Sunday, 17 April 2016


Last year EDUN approached a group of diverse African photographers to interpret their new collections and represent it in their own way. Been one of the Photographers and having an open window to do as I wished with the clothing, I took inspiration from the garments themselves. The outfits reminded me of some of outfits I had been documenting in the different sub-cultures around Johannesburg. Namely the classic Zulu fashion culture 'The Swenka's' and 'Pantsula' the dance culture I have spent years documenting. I wanted to show the uncanny link between selected looks and these cultures attire. Performer Manthe Ribane (and her sister Tebogo) who I had extensive experience working with on my Ghost Diamond Short Film and Dear Ribane Music Video,  interpreted classic poses from both the cultures and transformed them physically on the downtown streets of Johannesburg.

We re-interpretted classic masculine poses from the different sub-cultures and posed the shots in the harsh the South African summer light, not shying away from its encompassing effect. I wanted to keep it as real as possible, maintaining a sense of believability which is often lost in fashion photography, but maintaining the fantasy of the over the top garments. The results are a less than typical aesthetic, poses which reference by-gone showmanship in masculinity shot in reality. 

The images take clothing which is designed in New York, manufactured ethically on the African continent, transported back to the USA and now imagined back in Africa and specifically in Johannesburg, South Africa. 

Thank you to Julien Labat, the CEO of EDUN for making this a possibility. 

Photography Chris Saunders
Photographic Assistant Kyle Goulden
2nd Photographic Assistant Lesedi Mothoagae
Producer Jodie Ennik
Styled By Crystal Birch
Make-Up Alex Both

Friday, 15 April 2016

Distruction Boyz Cover Shoot - Bubblegum Club

In the heart of the Durban townships there is a new sound, some know of it others don't but GQOM has been taking over many many ears and hearts these past years. With hundreds of young bedroom / living room producers, anyone with a laptop and Fruity Loops can now make a beat and lay down a track. I originally visited the scene two years ago with my story on GQOM music with Red Bulletin Magazine, taking portraits of artists like DJ Lag, Lusiman and Ben 10. Since then a new more 'commercial' sound has emerged from the deeper, darker GQOM family, 'Sghubu', and Distruction Boyz see themselves as pioneers of this new wave.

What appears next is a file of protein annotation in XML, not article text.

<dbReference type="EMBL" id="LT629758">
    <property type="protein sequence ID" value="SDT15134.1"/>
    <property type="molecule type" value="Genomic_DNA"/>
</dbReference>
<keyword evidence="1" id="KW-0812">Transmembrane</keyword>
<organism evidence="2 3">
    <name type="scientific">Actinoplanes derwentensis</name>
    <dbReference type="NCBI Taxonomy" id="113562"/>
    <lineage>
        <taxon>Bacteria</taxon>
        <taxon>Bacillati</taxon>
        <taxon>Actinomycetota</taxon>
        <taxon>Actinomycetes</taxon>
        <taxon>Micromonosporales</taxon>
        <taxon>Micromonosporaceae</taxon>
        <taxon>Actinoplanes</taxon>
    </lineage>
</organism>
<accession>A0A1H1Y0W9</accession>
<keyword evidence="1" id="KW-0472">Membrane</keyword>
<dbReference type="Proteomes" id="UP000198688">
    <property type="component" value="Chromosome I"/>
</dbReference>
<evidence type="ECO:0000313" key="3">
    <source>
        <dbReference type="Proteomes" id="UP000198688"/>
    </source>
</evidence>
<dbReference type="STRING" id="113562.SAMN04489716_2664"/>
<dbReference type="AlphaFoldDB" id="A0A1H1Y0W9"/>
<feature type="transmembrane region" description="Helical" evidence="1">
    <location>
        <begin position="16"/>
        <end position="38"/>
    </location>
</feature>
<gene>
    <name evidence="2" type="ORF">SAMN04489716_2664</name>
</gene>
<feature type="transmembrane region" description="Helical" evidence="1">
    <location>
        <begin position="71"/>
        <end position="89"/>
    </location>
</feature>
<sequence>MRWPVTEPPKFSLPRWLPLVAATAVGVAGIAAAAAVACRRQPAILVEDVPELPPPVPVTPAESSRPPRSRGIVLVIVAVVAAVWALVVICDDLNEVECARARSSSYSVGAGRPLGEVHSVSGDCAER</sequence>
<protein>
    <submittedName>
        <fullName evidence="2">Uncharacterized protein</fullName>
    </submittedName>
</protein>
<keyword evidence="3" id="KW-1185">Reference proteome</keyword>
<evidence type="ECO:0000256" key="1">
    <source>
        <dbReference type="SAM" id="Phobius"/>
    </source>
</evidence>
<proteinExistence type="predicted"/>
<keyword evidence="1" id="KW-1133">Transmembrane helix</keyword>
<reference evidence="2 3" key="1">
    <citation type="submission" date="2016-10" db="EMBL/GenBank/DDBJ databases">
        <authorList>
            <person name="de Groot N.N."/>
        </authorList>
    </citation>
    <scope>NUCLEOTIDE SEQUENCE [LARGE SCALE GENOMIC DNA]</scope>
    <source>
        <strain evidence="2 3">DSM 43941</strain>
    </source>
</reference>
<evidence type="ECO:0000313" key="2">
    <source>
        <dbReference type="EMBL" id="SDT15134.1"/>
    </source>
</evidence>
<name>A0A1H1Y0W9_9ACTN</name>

Jamal Nxedlana and I hooked up with them in their home studio in KwaMashu township outside of Durban. 

CT 2016 

Wednesday, 13 April 2016

Bubblegum Club - WTF Cover Shoot

In this post are images from the cover story I shot for Bubblegum Club with WTF. This is my second cover for the new South African online magazine. This time I headed out with a subject less familiar with me in a challenging location. The subject is a music group from Durban called WTF, Witness The Funk. They are a rap crew who coin their genre of music, GQOM-Trap, GQOM been the underground electronic music emerging from the townships outside of Durban and obviously trap been the US hip-hop genre. We shot on location outside of Rosebank Mall, not the easiest of locations, been a sunday in a packed out shopping centre, but we managed to find some good spots out and around. 

Read the full article on the Bubblegum Club. 

CT 2016 

Saturday, 9 April 2016

Vogue Online - Easter Sunday

On Easter Sunday Vogue Magazine Online commissioned me to head out and capture a photo story on what style looks like on Easter Sunday in South Africa. I started to narrow down what I wanted to capture and was on the way to shoot a different project down in Durban, South Africa's east coast sub-tropical city. The city is known to have a mass migration of people from different inland regions during the mass of long weekends which surround the easter period in South Africa. I wanted to try capture two main elements of the Easter celebrations. Firstly the traditional Christian churches which down to the beach at sunrise for mass, praising out over the ocean in their uniformed robes which differentiate the wings of the religion they believe in. While doing this I came across some zulu traditional healers who where performing a ritual of some sort on the beach with a chicken, after they where done I asked to shoot portraits of some of the healers which they gladly agreed to.

My second stop after the beach was to head into 'Point', a section of Durban city which mostly has other African immigrants living within it. We visited two congolese churches in the area, one of them I had to stand up in front of a full congregation and introduce myself, the priest then sent forth a cue of women who I photographed during the proceedings while he commented on the shots in Congolese French. The experience was a small reflection of the multicultural city centre of Durban around this celebratory occasion. 

See the full photo story on Vogue Online. 

CT 2016